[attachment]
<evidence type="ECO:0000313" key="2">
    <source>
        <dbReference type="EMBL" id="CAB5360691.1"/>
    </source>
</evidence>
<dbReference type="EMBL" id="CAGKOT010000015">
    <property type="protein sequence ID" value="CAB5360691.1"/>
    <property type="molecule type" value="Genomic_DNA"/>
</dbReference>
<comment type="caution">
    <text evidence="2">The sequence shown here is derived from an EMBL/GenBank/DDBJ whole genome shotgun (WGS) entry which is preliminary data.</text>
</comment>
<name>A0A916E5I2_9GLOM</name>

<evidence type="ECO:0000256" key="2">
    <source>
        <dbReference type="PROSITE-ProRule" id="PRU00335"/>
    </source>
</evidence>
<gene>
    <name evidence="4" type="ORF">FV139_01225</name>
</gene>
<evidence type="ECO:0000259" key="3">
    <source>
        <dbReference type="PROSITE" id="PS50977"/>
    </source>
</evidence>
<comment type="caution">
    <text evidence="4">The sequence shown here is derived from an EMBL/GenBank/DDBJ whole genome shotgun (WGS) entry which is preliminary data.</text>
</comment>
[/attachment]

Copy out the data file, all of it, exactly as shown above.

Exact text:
<evidence type="ECO:0000313" key="2">
    <source>
        <dbReference type="EMBL" id="CAB5360691.1"/>
    </source>
</evidence>
<dbReference type="EMBL" id="CAGKOT010000015">
    <property type="protein sequence ID" value="CAB5360691.1"/>
    <property type="molecule type" value="Genomic_DNA"/>
</dbReference>
<comment type="caution">
    <text evidence="2">The sequence shown here is derived from an EMBL/GenBank/DDBJ whole genome shotgun (WGS) entry which is preliminary data.</text>
</comment>
<name>A0A916E5I2_9GLOM</name>

<evidence type="ECO:0000256" key="2">
    <source>
        <dbReference type="PROSITE-ProRule" id="PRU00335"/>
    </source>
</evidence>
<gene>
    <name evidence="4" type="ORF">FV139_01225</name>
</gene>
<evidence type="ECO:0000259" key="3">
    <source>
        <dbReference type="PROSITE" id="PS50977"/>
    </source>
</evidence>
<comment type="caution">
    <text evidence="4">The sequence shown here is derived from an EMBL/GenBank/DDBJ whole genome shotgun (WGS) entry which is preliminary data.</text>
</comment>